But - what affiliates with websites usually use is a link that includes their own existing website domain name...  The premises being that A) they want to hide their affiliate link; B) the more times people see your domain name, the better, as far as psychological impact goes - it gets "branded" into their consciousness; and C) if your domain contains a keyword that's emphasized on the page where the link is, this will help a bit in your search engine ranking for that page.  You would create a special page or subdirectory for the mask link, and this would transfer the clicker to the affiliate-coded URL.

Going back to my Postmaster Express example, I could choose to "house" the redirect link page on this site and simply set up a redirect page for it... whose URL might be "" (or ".../postmaster.html", if I already had a page about autoresponders I'd used that word for).  Or I could set up a subdirectory whose URL would be something like "" or "", if making it shorter outweighed the desire to use a meaningful keyword.

If you'd like to go ahead with masking some or all of your affiliate links (and your webhost doesn't offer an automated link masking feature), here's the simplest way to take advantage of it:  This HTML-type (as opposed to CGI and Java script versions) redirect page creator - "META Refresh Creator" - is free and easy to use:  Or you can see how to create the basic HTML page yourself here: - see the "Auto-refreshing" section of the tutorial.  (The page will appear blank - the information goes in the HTML header.)

However, against the possible advantages of this practice I would place some possible disadvantages...

  • You've got to keep track of what you've decided to call the phony pages or subdirectories - so you can use the same masked link the next time you want to refer people to that affiliate product.  If you're doing this for a lot of affiliate links, it really adds to the complexity of your webmastering task.  (And if you add too many such cool tricks to your webmarketing efforts, you might wake up one day and realize that you're overwhelmed - I speak from experience!)
  • If you have more than one website, do you use different mask links for each site, or the same one for all your sites?  Using a link for another of my sites on this one could add to my readers' awareness of my other site, and would be of some use in terms of adding to its link popularity... but is it appropriate to "water down" the attention paid to this site while you're reading here?  And if you ever decide to back out of one of your websites, let's hope it's not the one you chose to use as the host for all your redirection pages!  But if I set up redirection pages for all my sites, that really adds to the tracking complications.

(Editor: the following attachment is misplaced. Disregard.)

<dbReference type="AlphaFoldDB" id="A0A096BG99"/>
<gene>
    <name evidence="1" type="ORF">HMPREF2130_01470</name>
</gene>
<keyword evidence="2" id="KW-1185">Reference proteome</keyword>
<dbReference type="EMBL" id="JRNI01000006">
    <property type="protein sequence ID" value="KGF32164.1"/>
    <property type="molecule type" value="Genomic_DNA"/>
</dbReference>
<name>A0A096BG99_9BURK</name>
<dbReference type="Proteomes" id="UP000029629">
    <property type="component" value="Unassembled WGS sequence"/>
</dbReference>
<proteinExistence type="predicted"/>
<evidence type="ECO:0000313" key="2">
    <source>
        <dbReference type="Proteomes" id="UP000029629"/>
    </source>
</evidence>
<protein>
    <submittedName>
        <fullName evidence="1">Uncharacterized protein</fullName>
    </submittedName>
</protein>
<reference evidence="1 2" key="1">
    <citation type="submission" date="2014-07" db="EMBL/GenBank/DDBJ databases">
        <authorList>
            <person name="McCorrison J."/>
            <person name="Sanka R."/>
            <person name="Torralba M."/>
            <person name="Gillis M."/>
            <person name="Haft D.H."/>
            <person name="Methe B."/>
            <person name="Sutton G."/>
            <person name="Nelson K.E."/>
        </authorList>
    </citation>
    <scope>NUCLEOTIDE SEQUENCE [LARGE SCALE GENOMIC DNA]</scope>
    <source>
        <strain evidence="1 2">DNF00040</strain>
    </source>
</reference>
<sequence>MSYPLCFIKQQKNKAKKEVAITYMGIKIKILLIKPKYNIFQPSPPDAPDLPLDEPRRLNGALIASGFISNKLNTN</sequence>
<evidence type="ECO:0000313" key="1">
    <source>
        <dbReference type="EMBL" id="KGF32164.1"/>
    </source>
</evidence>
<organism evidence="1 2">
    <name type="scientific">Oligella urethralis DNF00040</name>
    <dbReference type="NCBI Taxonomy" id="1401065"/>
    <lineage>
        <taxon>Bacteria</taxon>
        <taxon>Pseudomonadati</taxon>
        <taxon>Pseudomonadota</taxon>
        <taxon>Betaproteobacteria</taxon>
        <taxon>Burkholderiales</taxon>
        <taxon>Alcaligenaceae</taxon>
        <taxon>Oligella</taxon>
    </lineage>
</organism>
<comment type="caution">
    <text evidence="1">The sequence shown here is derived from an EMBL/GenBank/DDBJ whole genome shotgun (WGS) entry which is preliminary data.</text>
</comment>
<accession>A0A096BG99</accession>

• Do you choose to use redirection links in your ebooks?  If so, you'd better hope that you never wish to get rid of the site you host your mask links on (or to change the pages around in it).  Ebooks can be around forever, even when your site is no longer existing - or belongs to someone else, who has deleted your pages... or changed your affiliate IDs to his.  If your links suddenly don't work, the ebook has lost value to the person who owns it and might want to use it again (God forbid that it's a viral ebook that this person is passing on to others for you!).
  • If your own domain name is already long, adding meaningfully-named pages or subdirectories is going to make it really long! - which is cumbersome.  (But the tiny URLs don't add this sort of value to your site.)
  • Some older browsers that may still be around don’t support the auto-refreshing command, so a viewer could get "stuck" on the redirection page.  (You could always include a direct link on the redirection page as a back-up if you're worried about this.)
  • The search engines reportedly don't like totally automatic redirection pages - i.e., where the timing is set to zero seconds... unscrupulous people used them to scam searchers who thought they were going to one site but were willy-nilly being diverted to another.  If you mask your links with an HTML "auto-refresh" page (the easiest way), you must set the delay for at least one second.  And hope that the search engines won't take a dislike to that!
  • While many websearchers these days may be familiar with redirection, others may be a little put out at the itsy bit of deception involved.  If your site caters to old-hand webmarketers, fine; if not, the whole endeavor to psychologically manipulate your clientele may actually not be worthwhile if it detracts from your overall effort to establish yourself as a trustworthy adviser.